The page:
Now that we have enabled floating point textures, let's build one. We create the texture with createTexture, then bind it with bindTexture, which makes it the currently active texture.

We set several options to make textures more usable for holding computational data. Set both TEXTURE_MIN_FILTER and TEXTURE_MAG_FILTER to NEAREST to prevent any issue with the texture being smaller or larger then the geometry. These come into play when we map the texture to a geometry that is smaller or larger, respectively, than the texture. Remember though, that we keep the canvas, geometry and texture sizes in sync so we don not expect this to come into play. In any case, we never want interpolation between texture values.

If we read a value beyond the edge of the texture, we want the value from the edge. We set this up with both TEXTURE_WRAP_S and TEXTURE_WRAP_T set to CLAMP_TO_EDGE. Remember that s and t are the normalized texture coordinates. Again, with GPU computing we don't expect to actually use this feature.

texImage2D sets up the format, and optionally the data for the texture. This time we will setup an RGBA floating point texture. This means that each of the R,G,B and A channels contains a floating point number. For now we will only use one, but later we will see we can make some significant performance optimizations by making use of all four channels.

 * Create a width x height texture of the given type for computation.
 * Width and height must be powers of two.
 * @param {WebGLRenderingContext} The WebGL context for which we will create the texture.
 * @param {integer} width The width of the texture in pixels. Normalized to s in texture coordinates.
 * @param {integer} height The height of the texture in pixels. Normalized to t in texture coordinates.
 * @param {number} type A valid texture type. FLOAT, UNSIGNED_BYTE, etc.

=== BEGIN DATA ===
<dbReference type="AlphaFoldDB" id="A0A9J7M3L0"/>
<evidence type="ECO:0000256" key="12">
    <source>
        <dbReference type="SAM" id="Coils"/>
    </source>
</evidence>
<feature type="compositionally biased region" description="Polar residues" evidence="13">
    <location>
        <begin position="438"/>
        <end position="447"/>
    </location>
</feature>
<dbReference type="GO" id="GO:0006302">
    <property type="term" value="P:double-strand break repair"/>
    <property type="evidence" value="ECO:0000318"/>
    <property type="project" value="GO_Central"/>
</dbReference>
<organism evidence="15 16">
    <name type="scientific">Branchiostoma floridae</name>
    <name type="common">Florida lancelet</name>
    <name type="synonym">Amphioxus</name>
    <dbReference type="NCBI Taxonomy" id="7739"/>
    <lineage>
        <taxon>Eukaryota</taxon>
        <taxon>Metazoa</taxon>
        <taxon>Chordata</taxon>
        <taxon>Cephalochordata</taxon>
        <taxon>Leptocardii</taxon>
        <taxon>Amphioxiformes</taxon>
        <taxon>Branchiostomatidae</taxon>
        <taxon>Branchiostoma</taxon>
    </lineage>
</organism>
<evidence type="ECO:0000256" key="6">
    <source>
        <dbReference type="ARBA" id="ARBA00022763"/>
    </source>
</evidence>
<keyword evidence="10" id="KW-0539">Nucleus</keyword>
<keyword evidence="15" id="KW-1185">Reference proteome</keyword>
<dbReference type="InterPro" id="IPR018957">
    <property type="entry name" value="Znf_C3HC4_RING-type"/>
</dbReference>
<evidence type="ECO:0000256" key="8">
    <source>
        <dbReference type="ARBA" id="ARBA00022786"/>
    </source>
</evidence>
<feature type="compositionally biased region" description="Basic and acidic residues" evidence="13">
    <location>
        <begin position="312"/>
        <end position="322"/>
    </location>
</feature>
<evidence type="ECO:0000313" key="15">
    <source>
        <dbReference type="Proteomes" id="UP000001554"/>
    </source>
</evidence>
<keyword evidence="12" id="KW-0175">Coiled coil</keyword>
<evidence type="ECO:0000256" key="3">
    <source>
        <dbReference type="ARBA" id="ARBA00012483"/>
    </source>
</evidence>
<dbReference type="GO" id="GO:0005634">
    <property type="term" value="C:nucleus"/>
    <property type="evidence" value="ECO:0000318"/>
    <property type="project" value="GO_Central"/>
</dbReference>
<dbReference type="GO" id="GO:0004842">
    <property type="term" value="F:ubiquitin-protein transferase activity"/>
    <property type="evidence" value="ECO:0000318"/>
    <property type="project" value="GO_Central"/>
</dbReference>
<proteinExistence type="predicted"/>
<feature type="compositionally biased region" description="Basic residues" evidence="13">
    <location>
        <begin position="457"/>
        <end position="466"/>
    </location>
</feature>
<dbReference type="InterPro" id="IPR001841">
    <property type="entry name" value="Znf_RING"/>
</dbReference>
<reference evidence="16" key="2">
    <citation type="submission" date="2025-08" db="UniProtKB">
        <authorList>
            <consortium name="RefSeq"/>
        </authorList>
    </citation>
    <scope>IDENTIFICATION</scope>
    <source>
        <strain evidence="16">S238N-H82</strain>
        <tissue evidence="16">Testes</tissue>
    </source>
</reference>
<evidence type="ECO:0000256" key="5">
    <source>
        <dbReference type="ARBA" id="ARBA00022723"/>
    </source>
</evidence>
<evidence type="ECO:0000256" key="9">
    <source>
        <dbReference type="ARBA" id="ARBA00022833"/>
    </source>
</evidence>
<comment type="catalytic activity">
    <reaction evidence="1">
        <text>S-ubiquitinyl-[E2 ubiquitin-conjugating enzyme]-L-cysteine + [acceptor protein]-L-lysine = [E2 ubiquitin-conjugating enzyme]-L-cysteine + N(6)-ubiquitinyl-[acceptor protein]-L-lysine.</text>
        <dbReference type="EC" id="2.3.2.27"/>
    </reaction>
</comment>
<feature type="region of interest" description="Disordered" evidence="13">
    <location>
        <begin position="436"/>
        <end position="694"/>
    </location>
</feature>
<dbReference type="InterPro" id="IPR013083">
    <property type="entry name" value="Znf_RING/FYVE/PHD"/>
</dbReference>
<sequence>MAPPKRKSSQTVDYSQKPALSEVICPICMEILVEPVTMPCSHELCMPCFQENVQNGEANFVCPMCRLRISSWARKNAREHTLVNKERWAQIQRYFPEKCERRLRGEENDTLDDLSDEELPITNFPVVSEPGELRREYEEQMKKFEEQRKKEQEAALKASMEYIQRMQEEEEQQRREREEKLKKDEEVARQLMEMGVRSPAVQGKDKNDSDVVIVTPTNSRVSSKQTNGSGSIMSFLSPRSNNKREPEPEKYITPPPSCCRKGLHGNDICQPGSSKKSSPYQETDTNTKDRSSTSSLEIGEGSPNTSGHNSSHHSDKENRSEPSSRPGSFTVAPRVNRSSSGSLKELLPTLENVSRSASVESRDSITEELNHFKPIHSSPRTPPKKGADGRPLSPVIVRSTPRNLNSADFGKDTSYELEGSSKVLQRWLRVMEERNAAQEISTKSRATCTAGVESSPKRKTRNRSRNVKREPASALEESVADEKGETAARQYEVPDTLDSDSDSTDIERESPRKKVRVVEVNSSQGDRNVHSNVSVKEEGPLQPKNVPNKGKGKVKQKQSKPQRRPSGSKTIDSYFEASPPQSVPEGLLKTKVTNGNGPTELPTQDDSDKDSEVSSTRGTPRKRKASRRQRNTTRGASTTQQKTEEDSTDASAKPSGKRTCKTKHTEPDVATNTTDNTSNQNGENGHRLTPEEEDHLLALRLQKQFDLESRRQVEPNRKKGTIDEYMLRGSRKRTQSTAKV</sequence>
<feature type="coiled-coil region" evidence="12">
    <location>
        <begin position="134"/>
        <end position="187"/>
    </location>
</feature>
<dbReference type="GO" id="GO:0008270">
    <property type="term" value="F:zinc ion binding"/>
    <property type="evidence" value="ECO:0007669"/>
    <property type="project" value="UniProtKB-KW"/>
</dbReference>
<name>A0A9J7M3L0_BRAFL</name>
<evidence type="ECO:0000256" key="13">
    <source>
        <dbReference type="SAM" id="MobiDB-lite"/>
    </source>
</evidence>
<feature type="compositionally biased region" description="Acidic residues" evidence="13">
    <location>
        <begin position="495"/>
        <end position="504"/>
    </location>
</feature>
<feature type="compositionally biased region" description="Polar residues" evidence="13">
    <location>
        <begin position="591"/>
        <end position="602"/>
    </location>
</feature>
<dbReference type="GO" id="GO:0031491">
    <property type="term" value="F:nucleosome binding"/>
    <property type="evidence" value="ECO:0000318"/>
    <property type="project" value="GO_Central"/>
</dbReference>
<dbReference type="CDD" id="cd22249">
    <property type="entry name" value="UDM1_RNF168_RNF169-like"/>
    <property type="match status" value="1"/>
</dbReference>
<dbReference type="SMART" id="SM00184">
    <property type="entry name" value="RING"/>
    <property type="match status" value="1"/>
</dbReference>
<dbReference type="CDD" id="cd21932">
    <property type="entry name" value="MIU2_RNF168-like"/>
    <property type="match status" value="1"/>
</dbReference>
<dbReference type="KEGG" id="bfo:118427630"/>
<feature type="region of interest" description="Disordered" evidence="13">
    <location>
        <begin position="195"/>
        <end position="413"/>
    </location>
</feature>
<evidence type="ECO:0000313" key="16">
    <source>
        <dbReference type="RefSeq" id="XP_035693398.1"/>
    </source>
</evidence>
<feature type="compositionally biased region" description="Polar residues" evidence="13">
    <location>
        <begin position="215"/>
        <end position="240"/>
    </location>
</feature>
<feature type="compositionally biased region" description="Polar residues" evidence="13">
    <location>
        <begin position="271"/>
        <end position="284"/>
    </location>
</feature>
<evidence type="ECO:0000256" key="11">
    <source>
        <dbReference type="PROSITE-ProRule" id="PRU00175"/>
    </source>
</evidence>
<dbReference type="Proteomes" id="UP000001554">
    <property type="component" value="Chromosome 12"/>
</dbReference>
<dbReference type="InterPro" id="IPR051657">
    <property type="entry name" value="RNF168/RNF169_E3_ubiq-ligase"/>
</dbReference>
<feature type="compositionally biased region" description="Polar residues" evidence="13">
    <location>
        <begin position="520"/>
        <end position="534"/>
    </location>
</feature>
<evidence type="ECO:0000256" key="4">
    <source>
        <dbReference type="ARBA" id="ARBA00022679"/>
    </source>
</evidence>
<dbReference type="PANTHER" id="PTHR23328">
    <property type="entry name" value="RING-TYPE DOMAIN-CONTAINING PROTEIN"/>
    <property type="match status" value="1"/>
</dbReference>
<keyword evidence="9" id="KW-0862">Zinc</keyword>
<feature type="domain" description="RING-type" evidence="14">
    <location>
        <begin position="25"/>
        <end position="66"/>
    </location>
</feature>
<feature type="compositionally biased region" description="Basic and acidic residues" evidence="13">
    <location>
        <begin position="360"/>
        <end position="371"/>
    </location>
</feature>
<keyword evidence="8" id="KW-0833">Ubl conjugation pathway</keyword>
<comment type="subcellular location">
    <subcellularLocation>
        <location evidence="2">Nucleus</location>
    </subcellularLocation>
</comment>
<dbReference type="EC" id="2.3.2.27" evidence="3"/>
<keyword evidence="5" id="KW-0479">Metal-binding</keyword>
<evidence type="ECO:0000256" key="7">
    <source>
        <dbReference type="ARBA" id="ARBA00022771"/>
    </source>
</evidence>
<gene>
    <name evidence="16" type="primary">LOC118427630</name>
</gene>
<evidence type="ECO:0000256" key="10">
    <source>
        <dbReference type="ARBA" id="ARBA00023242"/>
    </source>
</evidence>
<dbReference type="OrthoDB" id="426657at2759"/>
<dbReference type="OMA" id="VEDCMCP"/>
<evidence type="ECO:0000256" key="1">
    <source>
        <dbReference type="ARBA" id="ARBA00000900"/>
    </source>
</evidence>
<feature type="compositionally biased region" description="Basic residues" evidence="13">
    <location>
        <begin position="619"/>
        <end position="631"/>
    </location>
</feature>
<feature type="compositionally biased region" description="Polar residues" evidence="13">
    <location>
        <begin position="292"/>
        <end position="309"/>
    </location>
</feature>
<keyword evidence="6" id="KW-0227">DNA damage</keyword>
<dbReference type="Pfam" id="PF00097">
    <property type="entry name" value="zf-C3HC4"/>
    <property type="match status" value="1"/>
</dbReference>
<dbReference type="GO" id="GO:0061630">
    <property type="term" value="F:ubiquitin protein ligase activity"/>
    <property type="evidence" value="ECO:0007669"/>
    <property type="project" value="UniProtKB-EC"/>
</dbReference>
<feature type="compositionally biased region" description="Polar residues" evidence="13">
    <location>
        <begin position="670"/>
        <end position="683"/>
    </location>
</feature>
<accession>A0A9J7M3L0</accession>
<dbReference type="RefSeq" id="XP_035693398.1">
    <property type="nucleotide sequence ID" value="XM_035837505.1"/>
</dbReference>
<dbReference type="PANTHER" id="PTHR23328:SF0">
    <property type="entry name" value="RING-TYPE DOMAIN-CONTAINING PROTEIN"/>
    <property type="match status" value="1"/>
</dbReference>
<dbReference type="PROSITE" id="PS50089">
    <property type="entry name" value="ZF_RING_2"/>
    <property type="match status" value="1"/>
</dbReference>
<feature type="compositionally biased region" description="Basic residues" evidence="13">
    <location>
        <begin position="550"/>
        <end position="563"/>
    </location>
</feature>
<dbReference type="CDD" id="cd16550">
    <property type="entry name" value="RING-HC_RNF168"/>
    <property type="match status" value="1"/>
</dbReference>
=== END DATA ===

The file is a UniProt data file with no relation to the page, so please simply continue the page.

* @param {number[] | null} data Either texture data, or null to allocate the texture but leave the texels undefined.
 * @returns {WebGLTexture} A reference to the created texture on the GPU.
this.makeTexture = function (gl, width, height, type, data)
  var texture;

  // Create the texture
  texture = gl.createTexture();
  // Bind the texture so the following methods effect this texture.
  gl.bindTexture(gl.TEXTURE_2D, texture);
  gl.texParameteri(gl.TEXTURE_2D, gl.TEXTURE_MIN_FILTER, gl.NEAREST);
  gl.texParameteri(gl.TEXTURE_2D, gl.TEXTURE_MAG_FILTER, gl.NEAREST);
  gl.texParameteri(gl.TEXTURE_2D, gl.TEXTURE_WRAP_S, gl.CLAMP_TO_EDGE);
  gl.texParameteri(gl.TEXTURE_2D, gl.TEXTURE_WRAP_T, gl.CLAMP_TO_EDGE);
  // Pixel format and data for the texture
  gl.texImage2D(gl.TEXTURE_2D, // Target, matches bind above.
                0,             // Level of detail.
                gl.RGBA,       // Internal format.
                width,         // Width - related to s on textures.
                height,        // Height - related to t on textures.
                0,             // Always 0 in OpenGL ES.
                gl.RGBA,       // Format for each pixel.
                type,          // Data type for each chanel.
                data);         // Image data in the described format, or null.
  // Unbind the texture.
  gl.bindTexture(gl.TEXTURE_2D, null);

  return texture;

Output Texture

Normally the results from the fragment shader are drawn to the screen, and the value of gl_FragColor is the color of a pixel. We, however, capture gl_FragColor into a texture element (texel). We can even know which texel we are assigning a value to because we keep the size and position of the canvas, geometry, and textures aligned.